Pro se affidavit needs to be notarized

Pollack v Ovadia, 173 AD3d 464 [1st Dept. 2019]

Although pro se defendant tenant could submit an affirmation rather than an affidavit for religious reasons, the document was still required to be notarized, and therefore the motion court was constrained to reject his unnotarized affirmation (see Slavenburg Corp. v Opus Apparel, 53 NY2d 799, 801 n [1981]; see also John Harris P.C. v Krauss, 87 AD3d 469 [1st Dept 2011]).

Accordingly, the motion was not supported by affidavit or affirmation of facts, and was properly denied (CPLR 3212 [b])

Being duly sworn and a personal jurisdiction problem

Ulster Sav. Bank v Fiore, 2018 NY Slip Op 06588 [2d Dept. 2018]

Contrary to Nicholas's contention, the affidavit of the plaintiff's Collections Officer, submitted by the plaintiff in support of its motion, was not improperly sworn and, therefore, was adequate to support the motion, since the affidavit expressly contained the phrase "being duly sworn" and was notarized (Citibank, NA v Abrams, 144 AD3d 1212, 1216; see Matter of Bennett, 148 AD3d 1449, 1449-1450). In opposition to the motion, the defendants failed to raise a triable issue of fact.

We also agree with the Supreme Court's determination to deny, without a hearing, that branch of the defendants' cross motion which was pursuant to CPLR 3211(a)(8) to dismiss the complaint insofar as asserted against Nicholas for lack of personal jurisdiction. Nicholas waived the defense of lack of personal jurisdiction by failing to assert it in his answer or in a pre-answer motion to dismiss (see MidFirst Bank v Ajala, 146 AD3d 875, 875; cf. Hopstein v Cohen, 143 AD3d 859, 860).

The bold is mine.

Notice witness

Rizos v Galini Seafood Rest., 2011 NY Slip Op 08576 (2nd Dept., 2011)

The admissible evidence which the plaintiff submitted in opposition to the defendants' motion failed to raise a triable issue of fact as to the cause of the accident (see Dalinedesroches v Lazard, 70 AD3d at 626; Morgan v Windham Realty, LLC, 68 AD3d at 829; Teplitskaya v 3096 Owners Corp., 289 AD2d at 478). The affidavit of a nonparty witness relating to the defendants' notice of the alleged dangerous condition could not be considered in determining the motion, as the witness was not properly disclosed as a notice witness (see Muniz v New York City Hous. Auth., 38 AD3d 628; Williams v ATA Hous. Corp., 19 AD3d 406, 407).

Proving a negative

Arias v Skyline Windows, Inc., 2011 NY Slip Op 07725 (1st Dept., 2011)

Defendant failed to establish its prima facie entitlement to judgment as a matter of law in this action where plaintiff maintenance worker alleges that he was injured when, while pulling a trash container, he slipped on broken glass and fell, resulting in the trash container rolling over his foot. Defendant was the company that had been hired to replace and install new windows at the building where plaintiff worked. Defendant failed to demonstrate that its employees did not perform work at the location until after the day of the subject accident. Although an "affidavit[] indicating that a search of business records had demonstrated a negative is admissible" and can substantiate a summary judgment movant's initial burden (Dickson v City of New York, 43 AD3d 809 [2007]; see Piccinich v New York Stock Exch., 257 AD2d 438 [1999]), here, the affidavit of defendant's director of field operations for volume was inconsistent with his own deposition testimony and indicated a lack of "familiarity with the . . . project at issue" (Barraillier v City of New York, 12 AD3d 168, 169 [2004]).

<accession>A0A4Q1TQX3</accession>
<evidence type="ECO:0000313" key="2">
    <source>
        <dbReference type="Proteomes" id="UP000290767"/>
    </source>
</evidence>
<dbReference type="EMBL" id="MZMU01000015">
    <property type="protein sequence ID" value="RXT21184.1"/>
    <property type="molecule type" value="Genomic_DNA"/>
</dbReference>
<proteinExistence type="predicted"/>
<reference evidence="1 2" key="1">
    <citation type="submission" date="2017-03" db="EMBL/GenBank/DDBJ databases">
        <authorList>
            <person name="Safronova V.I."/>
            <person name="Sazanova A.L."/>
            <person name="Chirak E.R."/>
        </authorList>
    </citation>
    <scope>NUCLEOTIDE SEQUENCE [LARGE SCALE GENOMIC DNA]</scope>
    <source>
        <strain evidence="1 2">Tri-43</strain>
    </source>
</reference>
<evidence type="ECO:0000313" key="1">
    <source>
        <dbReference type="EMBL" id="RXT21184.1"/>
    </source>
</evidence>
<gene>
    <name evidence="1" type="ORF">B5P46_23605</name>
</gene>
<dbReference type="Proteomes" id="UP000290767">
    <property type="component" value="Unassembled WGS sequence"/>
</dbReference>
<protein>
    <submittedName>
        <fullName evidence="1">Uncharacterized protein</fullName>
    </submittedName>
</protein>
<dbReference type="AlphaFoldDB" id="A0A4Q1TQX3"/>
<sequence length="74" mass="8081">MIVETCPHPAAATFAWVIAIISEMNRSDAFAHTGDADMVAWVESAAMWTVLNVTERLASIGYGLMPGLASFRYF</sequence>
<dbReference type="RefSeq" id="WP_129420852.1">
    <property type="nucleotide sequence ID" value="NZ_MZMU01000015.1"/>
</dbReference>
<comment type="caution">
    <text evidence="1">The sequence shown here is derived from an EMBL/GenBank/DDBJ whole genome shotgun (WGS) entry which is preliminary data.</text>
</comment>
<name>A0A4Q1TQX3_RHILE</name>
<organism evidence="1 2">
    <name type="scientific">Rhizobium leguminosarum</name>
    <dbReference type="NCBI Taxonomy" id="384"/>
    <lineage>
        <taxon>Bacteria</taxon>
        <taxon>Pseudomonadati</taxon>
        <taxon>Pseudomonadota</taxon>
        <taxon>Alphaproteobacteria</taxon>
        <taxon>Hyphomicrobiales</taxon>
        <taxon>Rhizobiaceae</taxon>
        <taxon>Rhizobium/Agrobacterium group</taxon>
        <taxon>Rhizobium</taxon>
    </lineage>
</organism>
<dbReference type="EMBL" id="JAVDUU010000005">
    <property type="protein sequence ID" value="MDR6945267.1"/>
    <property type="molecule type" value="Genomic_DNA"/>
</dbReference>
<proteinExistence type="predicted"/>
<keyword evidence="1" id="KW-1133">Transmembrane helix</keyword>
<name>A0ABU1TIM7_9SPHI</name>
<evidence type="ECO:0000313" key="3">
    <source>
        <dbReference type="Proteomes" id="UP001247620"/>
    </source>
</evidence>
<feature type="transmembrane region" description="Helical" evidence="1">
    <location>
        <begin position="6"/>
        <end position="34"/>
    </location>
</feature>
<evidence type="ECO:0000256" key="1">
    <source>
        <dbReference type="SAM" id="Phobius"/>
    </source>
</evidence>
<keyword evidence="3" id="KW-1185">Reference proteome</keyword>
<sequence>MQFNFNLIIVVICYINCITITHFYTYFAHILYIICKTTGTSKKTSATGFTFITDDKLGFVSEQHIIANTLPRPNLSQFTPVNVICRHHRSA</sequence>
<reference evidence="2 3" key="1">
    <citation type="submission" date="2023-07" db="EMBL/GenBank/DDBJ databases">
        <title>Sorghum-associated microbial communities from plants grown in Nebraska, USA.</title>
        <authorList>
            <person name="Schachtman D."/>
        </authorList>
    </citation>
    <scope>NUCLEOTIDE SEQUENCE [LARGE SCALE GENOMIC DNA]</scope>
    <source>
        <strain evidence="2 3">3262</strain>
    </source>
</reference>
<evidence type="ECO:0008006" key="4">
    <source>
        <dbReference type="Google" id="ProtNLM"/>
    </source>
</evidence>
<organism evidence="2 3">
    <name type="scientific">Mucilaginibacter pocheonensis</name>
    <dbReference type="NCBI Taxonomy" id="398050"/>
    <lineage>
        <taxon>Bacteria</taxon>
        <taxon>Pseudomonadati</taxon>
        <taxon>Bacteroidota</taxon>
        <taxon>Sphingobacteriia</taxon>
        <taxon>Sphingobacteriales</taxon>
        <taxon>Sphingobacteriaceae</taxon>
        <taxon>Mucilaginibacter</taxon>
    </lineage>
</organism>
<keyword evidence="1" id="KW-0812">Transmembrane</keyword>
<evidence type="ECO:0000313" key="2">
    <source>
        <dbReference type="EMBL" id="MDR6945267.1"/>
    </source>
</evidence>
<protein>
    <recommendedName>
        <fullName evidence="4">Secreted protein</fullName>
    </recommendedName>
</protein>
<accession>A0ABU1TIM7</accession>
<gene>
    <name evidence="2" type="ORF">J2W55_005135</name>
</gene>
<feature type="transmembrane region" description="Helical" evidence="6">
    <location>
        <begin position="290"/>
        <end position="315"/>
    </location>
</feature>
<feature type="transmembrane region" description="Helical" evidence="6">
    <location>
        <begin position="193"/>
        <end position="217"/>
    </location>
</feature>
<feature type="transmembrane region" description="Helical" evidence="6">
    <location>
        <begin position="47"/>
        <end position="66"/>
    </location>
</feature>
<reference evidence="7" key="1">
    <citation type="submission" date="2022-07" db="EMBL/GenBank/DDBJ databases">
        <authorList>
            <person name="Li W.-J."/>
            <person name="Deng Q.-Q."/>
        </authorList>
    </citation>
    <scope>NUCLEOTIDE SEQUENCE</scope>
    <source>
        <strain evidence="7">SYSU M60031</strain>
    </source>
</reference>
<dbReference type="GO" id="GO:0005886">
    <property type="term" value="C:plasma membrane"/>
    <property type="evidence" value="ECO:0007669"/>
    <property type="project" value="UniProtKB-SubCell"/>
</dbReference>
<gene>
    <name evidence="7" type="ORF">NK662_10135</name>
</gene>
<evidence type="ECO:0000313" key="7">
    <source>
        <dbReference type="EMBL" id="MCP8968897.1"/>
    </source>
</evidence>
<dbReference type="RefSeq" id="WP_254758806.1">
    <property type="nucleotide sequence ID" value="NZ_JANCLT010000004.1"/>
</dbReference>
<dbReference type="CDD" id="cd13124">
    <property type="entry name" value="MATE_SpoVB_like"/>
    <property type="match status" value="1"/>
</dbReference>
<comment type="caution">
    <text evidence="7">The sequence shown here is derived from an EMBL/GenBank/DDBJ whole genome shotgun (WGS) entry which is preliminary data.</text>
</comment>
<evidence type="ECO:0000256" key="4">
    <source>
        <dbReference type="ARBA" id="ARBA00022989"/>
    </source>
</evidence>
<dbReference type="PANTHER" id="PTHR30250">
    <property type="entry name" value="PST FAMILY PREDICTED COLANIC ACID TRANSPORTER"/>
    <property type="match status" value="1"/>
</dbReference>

Even were we to determine that defendant met its initial burden, plaintiff's opposition raised triable issues as to whether defendant's employees were responsible for creating the condition that caused his injuries. Plaintiff testified that he observed defendant's employees at the building in the days prior to the accident and the affidavit of plaintiff's coworker is consistent with plaintiff's testimony. Although defendant disputes the veracity of the coworker's affidavit, its truth is presumed at this procedural posture where the court's duty is to find issues rather than determine them (see Powell v HIS Contrs., Inc., 75 AD3d 463, 465 [2010]).